For example, the current dosage of bevacizumab for intravitreal injection in ROP is 0.625 mg (0.025 mL), which is half of the dosage used for adults. However, a comparison of vitreous cavity volumes between 2 postmortem eyes from a premature infant and 1 postmortem eye from an adult showed that the volumes of the postmortem eyes from the premature infant were less than one-third that of the postmortem eye from the adult (Figure 4). This raises the question of whether the dosage of bevacizumab could be lowered.
Figure 4. Comparison of vitreous cavity volumes (V) between 2 postmortem eyes from a premature infant and 1 postmortem eye from an adult harboring a melanoma. The volume of the vitreous cavity in each of the eyes of the premature infant is less than one-third of the vitreous cavity volume of the adult eye (courtesy of Ralph Eagle, MD). ROP indicates retinopathy of prematurity.
A recent study22 compared the target range of oxygen saturation of from 85% to 90% with that from 91% to 95% to determine which range of oxygen saturation would most likely minimize retinopathy without adverse effects. The lower range of oxygen saturation (85%-90%) resulted in decreased ROP but increased mortality.
Avery and colleagues23 have shown that, in patients with diabetic retinopathy, a systemic effect is validated by a response in the fellow eye after bevacizumab injection into the eye that requires treatment. Sears24 and Sears et al25 have suggested dose adjustment to match the mean concentration of vitreous VEGF, something with which I agree, and they have also shown that lower oxygen targets at an early gestational age and higher oxygen targets at an older gestational age decrease the incidence and severity of ROP.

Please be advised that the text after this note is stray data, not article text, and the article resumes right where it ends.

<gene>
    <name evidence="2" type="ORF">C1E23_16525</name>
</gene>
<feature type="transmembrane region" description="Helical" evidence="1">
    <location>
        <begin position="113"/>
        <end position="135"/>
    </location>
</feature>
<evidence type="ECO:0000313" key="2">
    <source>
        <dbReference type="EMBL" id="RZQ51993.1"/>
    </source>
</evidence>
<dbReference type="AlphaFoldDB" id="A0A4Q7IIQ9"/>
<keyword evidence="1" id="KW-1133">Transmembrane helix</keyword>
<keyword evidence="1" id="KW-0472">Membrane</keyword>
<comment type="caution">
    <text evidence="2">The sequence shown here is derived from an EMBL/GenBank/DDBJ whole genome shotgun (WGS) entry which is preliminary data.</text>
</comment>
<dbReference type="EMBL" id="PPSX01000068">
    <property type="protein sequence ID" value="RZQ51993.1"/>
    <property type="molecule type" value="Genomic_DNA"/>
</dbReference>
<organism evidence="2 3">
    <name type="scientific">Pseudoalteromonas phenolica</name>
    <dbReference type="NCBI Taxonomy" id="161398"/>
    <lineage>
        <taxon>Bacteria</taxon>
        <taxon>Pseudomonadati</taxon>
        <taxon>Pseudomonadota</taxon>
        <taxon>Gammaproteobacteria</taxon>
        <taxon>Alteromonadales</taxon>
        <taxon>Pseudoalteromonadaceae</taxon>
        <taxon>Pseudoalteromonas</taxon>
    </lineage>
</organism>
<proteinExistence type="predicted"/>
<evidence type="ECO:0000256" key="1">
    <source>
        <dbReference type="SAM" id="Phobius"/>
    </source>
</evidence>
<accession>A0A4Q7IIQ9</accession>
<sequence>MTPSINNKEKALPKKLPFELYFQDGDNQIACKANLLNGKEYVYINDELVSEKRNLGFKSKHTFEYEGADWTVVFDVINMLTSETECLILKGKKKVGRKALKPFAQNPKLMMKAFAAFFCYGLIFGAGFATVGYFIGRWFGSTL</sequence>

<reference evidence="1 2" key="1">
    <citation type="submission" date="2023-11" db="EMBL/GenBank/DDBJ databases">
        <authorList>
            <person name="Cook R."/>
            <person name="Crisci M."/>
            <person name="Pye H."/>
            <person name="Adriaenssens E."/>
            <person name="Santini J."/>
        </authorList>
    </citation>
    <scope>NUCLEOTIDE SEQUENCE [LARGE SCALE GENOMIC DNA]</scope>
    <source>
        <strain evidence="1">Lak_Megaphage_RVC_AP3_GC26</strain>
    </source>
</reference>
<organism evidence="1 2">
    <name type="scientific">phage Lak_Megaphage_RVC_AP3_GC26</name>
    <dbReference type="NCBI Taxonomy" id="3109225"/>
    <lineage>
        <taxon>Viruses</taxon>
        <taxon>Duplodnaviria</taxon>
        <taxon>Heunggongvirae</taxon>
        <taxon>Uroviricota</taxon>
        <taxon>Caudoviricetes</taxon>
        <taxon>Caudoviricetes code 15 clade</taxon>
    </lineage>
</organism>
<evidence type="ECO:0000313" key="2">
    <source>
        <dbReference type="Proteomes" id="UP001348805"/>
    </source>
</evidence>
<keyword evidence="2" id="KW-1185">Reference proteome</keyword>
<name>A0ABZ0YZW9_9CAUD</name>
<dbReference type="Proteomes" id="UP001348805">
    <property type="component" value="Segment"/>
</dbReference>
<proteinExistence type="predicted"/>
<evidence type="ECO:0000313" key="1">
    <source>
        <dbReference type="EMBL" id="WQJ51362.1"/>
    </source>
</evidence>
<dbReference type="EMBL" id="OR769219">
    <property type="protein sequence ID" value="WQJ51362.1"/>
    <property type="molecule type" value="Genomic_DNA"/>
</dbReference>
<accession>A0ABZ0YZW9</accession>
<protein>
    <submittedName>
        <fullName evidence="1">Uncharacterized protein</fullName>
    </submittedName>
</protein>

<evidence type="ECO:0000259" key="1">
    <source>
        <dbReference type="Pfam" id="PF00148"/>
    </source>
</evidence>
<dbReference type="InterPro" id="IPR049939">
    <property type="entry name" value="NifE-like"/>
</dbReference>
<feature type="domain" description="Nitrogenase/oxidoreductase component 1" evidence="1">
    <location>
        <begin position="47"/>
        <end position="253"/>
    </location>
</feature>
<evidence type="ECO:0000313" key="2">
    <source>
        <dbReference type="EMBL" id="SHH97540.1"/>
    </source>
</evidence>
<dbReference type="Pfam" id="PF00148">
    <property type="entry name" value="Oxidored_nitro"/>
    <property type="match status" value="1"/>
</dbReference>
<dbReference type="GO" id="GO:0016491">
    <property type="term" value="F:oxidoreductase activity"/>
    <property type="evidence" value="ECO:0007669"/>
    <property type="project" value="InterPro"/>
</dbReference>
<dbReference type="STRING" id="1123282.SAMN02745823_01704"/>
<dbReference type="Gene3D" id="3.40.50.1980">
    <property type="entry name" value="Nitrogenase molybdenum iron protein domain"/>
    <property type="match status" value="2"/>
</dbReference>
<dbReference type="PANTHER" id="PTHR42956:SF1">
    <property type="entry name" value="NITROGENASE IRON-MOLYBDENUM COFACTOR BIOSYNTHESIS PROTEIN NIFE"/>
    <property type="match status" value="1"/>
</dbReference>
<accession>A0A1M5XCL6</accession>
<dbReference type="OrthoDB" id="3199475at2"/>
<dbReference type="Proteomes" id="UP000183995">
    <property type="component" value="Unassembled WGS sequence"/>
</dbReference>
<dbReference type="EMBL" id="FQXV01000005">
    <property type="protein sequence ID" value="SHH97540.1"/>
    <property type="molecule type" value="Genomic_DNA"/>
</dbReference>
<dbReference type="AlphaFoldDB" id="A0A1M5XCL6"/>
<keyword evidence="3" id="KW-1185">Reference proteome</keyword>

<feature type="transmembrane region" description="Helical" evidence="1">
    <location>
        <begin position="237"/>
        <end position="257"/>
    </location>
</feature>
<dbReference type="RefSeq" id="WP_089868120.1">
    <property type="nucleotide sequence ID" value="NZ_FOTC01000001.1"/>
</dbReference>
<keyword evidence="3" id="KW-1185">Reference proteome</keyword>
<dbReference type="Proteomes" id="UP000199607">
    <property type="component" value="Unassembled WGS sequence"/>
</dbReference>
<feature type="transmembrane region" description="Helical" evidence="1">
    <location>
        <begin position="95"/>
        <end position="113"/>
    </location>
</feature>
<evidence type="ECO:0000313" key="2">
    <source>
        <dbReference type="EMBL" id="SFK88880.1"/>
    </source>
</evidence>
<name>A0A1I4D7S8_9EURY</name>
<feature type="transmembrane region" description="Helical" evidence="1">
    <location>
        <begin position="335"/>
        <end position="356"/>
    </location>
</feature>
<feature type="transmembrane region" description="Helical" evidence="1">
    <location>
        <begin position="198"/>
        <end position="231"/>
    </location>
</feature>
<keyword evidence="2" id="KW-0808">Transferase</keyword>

Thus, for the present, I personally would consider treatment with bevacizumab in ROP as an adjunct to laser therapy in type 1 eyes that do not react appropriately to laser, in pupils that do not dilate because of iris engorgement, and in tunica vasculosa lentis (Figure 5). But, as Darlow and colleagues26 point out, a complete understanding of adverse effects is essential before there is widespread implementation of this promising therapy.
Figure 5. Persistent tunica vasculosa lentis in the eye of a premature infant requiring laser treatment for threshold retinopathy of prematurity.
In concluding, I would like to paraphrase Francis Church's response in The New York Sun to Virginia O’Hanlon's query about Santa Claus. Yes, Virginia, we still have a problem with ROP.